The study of eipigenetic variability in cells and tissues could someday help diagnose diseases more precisely and provide more targeted treatments for chronic ailments. Details, summarized by Brown University researchers and others, are published online in the latest edition of PLoS Genetics.
Brown University researchers have determined that Candida albicans, a human fungal pathogen, pursues both same-sex and the more conventional opposite-sex mating. The findings are published in the August 2009 edition of the journal Nature.
The Department of Veterans Affairs has awarded more than $7 million to the Center for Restorative and Regenerative Medicine, renewing funding for another five years. The center is a collaborative effort between the Providence VA Medical Center, Brown University, and others.
Researchers at Brown University have discovered that certain types of carbon nanoparticles can be environmentally toxic to adult fruit flies, although they were found to be benign when added to food for larvae. The findings, published online in Environmental Science & Technology, may further reveal the environmental and health dangers of carbon nanoparticles.
The David Winton Bell Gallery at Brown University presents Kirsten Hassenfeld: Recent Sculpture, an exhibition of large-scale ornate paper sculptures, from Saturday, Aug. 29, through Sunday, Nov. 1, 2009.
Michael Frank, of the Brown Institute for Brain Science, has determined that variations of three different genes in the brain can predict whether individuals will make certain choices. His work, in collaboration with colleagues at the University of Arizona, will be published in the August 2009 edition of Nature Neuroscience.
Researchers from Brown University, the Harvard School of Public Health, the Oswaldo Cruz Foundation, and the University of Edinburgh say Brazil’s push for inexpensive, low-cost HIV and AIDS treatments has helped contain the virus during the last 20 years. Details will be published in the July/August issue of Health Affairs.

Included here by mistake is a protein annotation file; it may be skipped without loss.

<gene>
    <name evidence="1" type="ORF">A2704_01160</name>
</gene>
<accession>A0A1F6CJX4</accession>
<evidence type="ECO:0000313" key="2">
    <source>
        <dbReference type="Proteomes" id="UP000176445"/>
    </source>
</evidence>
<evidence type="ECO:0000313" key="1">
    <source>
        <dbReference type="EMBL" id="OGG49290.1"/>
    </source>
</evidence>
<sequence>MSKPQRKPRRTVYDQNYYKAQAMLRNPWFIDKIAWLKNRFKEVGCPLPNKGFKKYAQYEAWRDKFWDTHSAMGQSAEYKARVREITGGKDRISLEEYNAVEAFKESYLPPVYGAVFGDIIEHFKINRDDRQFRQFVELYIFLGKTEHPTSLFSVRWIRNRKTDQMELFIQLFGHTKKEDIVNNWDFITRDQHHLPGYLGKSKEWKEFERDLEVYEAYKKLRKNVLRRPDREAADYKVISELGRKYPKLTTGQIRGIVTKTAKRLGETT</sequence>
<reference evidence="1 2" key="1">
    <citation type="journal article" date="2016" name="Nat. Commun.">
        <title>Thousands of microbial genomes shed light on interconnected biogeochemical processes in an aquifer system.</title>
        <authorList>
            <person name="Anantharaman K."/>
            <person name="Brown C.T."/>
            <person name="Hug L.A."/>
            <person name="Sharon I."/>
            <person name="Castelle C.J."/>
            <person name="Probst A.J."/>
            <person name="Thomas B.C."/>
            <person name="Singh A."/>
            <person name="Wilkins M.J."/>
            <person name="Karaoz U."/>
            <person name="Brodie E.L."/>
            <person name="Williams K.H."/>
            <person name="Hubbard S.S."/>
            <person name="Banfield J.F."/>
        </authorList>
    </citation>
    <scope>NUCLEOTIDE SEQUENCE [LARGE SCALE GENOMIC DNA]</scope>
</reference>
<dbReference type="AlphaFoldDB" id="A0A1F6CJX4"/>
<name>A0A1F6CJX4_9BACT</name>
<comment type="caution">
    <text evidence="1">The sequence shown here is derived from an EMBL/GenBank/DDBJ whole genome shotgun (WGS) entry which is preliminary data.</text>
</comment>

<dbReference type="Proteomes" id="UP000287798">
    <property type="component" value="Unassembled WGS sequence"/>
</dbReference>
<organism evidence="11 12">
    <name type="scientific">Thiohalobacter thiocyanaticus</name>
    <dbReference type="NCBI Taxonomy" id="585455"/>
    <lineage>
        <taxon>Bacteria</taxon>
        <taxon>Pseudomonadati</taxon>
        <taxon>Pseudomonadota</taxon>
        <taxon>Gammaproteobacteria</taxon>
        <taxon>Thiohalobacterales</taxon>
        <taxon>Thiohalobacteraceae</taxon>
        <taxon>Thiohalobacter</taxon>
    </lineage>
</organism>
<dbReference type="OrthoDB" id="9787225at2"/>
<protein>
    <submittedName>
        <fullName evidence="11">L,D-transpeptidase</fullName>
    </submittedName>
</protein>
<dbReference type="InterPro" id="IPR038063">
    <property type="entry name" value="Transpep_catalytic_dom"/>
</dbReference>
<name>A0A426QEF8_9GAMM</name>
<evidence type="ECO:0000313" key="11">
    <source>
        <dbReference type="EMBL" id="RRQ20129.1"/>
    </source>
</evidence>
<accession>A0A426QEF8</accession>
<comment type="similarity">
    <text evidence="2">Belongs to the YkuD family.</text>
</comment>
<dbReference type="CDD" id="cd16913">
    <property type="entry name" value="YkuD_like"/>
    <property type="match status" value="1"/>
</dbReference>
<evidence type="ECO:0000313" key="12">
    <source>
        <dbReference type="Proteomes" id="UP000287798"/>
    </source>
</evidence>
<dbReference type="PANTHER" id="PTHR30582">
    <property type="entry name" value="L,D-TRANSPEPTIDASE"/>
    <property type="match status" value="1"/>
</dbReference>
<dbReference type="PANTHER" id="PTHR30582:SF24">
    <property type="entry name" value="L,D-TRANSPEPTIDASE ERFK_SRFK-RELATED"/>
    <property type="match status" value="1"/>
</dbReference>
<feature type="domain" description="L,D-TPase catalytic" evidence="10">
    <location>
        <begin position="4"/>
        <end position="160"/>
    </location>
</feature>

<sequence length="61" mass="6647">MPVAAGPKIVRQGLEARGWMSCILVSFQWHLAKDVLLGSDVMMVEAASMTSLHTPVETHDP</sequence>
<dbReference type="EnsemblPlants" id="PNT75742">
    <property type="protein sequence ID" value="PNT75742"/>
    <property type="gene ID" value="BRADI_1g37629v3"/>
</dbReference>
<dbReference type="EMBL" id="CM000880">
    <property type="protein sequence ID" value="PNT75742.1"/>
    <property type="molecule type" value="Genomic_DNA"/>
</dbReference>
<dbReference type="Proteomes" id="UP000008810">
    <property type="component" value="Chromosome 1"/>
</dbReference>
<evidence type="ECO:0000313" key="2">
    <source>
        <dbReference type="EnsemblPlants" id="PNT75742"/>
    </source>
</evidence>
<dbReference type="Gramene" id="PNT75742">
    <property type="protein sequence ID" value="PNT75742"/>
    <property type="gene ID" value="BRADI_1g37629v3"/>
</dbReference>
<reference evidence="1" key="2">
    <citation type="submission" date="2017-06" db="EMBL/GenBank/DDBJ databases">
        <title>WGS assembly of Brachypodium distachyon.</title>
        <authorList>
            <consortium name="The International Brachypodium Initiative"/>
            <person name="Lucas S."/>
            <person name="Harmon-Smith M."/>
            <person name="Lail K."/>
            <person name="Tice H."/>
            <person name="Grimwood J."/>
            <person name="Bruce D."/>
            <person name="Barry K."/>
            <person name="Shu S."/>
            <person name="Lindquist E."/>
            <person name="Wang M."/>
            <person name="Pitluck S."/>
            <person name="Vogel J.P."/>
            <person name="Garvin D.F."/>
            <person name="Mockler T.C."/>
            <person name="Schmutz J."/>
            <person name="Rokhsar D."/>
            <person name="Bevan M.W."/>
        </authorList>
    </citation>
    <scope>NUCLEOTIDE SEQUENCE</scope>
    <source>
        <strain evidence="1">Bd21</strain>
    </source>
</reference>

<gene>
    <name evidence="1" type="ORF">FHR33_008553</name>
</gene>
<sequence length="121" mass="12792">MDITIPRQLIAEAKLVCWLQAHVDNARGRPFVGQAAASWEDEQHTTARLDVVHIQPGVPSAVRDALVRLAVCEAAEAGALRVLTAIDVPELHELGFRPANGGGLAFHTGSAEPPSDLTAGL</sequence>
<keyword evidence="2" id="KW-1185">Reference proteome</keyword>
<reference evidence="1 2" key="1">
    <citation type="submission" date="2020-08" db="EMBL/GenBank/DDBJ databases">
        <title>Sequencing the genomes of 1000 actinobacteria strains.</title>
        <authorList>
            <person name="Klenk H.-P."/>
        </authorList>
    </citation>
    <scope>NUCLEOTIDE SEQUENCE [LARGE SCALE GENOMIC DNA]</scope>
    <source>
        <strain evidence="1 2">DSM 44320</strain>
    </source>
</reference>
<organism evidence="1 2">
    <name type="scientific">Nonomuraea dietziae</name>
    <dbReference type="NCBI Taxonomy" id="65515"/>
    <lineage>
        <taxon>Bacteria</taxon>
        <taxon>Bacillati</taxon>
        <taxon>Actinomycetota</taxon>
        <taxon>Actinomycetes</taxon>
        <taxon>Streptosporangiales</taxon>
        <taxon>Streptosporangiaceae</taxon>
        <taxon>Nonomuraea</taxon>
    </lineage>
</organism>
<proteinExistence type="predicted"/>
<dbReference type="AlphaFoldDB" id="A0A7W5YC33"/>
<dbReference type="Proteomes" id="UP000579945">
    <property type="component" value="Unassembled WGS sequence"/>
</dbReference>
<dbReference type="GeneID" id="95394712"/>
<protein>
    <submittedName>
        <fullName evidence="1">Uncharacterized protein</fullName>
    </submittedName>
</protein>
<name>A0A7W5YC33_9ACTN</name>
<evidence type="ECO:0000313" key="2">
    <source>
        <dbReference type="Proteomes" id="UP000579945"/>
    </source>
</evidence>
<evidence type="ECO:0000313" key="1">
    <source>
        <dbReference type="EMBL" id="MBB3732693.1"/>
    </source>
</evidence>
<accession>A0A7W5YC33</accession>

A key constituent in New England salt marshes may be imperiled by global warming, a new study has found. Experiments by Brown University researchers show that warmer temperatures cause a spectrum of plants known as forbs to disappear. Results are published in Ecology Letters.
Two years after two Harvard psychiatrists published a controversial paper on repressed memory, Brown University political scientist Ross Cheit is engaged in an academic dispute over that paper’s integrity and its implications. Cheit’s paper appears in the current issue of Journal of Trauma & Dissociation.
Scientists from Brown University and the University of Cincinnati found that a portion of the brain that handles decision-making also helps decipher different sounds. Details are in the July issue of the journal Psychological Science.
A new report from the Institute of Medicine recommends 100 health topics that need priority attention as the nation sets out to reform and improve the health care system. Constantine Gatsonis of Brown University served on the IOM’s national committee of experts that compiled the June 30 report, Priorities For Comparative Effectiveness Research.
Brown University and Draper Laboratory intend to establish a center to turn promising research discoveries into products that help tackle energy challenges in the United States. The parties have signed a memorandum of understanding that represents the first step toward creating a Center for Energy Research.